10,000 Leagues

I always get a little bit scared when I swim out deep in the ocean. I never know what is lurking beneath in the dark. Jaws was definitely a big factor in making me scared of the ocean. I watched it when I was a kid and the setting was off the coast of Martha’s Vineyard, right near my home on Cape Cod. Needless to say I spent a little while in the shallows after seeing that. I think the reason it’s frightening is because you can’t see very far into it. If you go underwater and open your eyes to look around there is a vast expanse of openness that your eyes can barely penetrate. There could be any sort of marine behemoth swimming toward you just out of sight.

The same reason that the deep sea is frightening is the reason I am so interested in it. There is more known about the moon’s surface than there is about the deep sea, and it is so difficult to navigate and study that progress is slow.  Researchers at Harvard have done deep sea dredges that continue to produce findings all over the Atlantic ocean, covering hundreds of thousands of miles. They are constantly finding new species of aquatic life even deeper than they thought was possible for life to exist. The difficulty for studying these creatures comes from not being able to observe them in their natural habitats. Catching the creatures and bringing them up to the ship is a start in understanding them, but viewing them in the context of their surroundings is much more helpful to researchers.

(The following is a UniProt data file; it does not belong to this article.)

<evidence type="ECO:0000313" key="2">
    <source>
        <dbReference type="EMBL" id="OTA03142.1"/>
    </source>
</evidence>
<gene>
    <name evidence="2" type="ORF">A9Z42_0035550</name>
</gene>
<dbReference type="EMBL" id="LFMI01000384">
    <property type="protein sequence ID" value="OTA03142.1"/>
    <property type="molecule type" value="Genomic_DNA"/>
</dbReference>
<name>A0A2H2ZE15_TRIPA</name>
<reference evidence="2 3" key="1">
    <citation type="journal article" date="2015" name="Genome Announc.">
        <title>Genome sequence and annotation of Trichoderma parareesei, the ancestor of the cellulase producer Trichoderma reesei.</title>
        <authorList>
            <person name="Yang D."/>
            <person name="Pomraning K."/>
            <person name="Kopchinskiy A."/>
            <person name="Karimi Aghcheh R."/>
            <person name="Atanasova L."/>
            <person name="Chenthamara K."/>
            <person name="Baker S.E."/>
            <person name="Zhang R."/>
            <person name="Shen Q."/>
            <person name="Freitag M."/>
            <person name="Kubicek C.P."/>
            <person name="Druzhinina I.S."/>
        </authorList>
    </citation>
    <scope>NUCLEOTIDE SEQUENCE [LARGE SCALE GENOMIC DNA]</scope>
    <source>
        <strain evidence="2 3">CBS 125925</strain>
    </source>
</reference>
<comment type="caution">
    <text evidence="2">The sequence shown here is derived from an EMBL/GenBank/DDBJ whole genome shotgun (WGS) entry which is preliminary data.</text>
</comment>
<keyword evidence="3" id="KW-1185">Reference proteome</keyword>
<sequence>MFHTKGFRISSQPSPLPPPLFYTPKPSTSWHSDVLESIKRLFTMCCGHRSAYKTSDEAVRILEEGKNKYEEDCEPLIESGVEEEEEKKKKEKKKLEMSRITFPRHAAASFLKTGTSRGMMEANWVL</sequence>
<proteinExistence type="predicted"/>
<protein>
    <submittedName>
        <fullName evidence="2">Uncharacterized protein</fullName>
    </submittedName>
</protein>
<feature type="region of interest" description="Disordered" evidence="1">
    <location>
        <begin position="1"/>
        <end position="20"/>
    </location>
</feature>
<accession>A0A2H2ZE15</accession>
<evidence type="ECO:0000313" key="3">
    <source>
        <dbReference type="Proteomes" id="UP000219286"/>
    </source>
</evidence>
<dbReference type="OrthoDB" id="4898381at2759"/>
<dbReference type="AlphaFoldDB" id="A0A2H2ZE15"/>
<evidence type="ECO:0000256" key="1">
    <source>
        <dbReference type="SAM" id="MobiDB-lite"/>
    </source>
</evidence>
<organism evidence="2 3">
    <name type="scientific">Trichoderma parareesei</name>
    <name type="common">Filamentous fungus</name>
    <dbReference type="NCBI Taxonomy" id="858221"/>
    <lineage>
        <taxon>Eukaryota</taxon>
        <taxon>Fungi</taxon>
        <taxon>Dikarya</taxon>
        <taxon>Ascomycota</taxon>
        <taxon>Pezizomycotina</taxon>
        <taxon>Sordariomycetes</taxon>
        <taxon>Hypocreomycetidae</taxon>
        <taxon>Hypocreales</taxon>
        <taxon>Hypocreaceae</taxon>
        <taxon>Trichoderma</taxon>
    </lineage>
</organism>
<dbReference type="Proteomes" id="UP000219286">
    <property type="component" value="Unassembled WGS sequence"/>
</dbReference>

A truly amazing discovery was that of biological communities based entirely off of chemical energy from submarine vents. The lack of sunlight is no problem for these creatures of the deep. The biomass around these deep ocean vents has been said to rival that of tropical rainforests. The strangeness of the creatures that live down in those depths is unfathomable. The fact that there is life in these places where there is no sunlight makes me think that life could exist in a huge variety of places, including other planets. The creatures from the deep are as strange, or even stranger, than aliens would be to us. So now you know why the ocean is a bit scary for me, and I’m sorry if I made it the same way for you.

Written by: Erik Alvarenga



Leave a Reply

Fill in your details below or click an icon to log in:

WordPress.com Logo

You are commenting using your WordPress.com account. Log Out /  Change )

Google+ photo

You are commenting using your Google+ account. Log Out /  Change )

Twitter picture

You are commenting using your Twitter account. Log Out /  Change )

Facebook photo

You are commenting using your Facebook account. Log Out /  Change )


Connecting to %s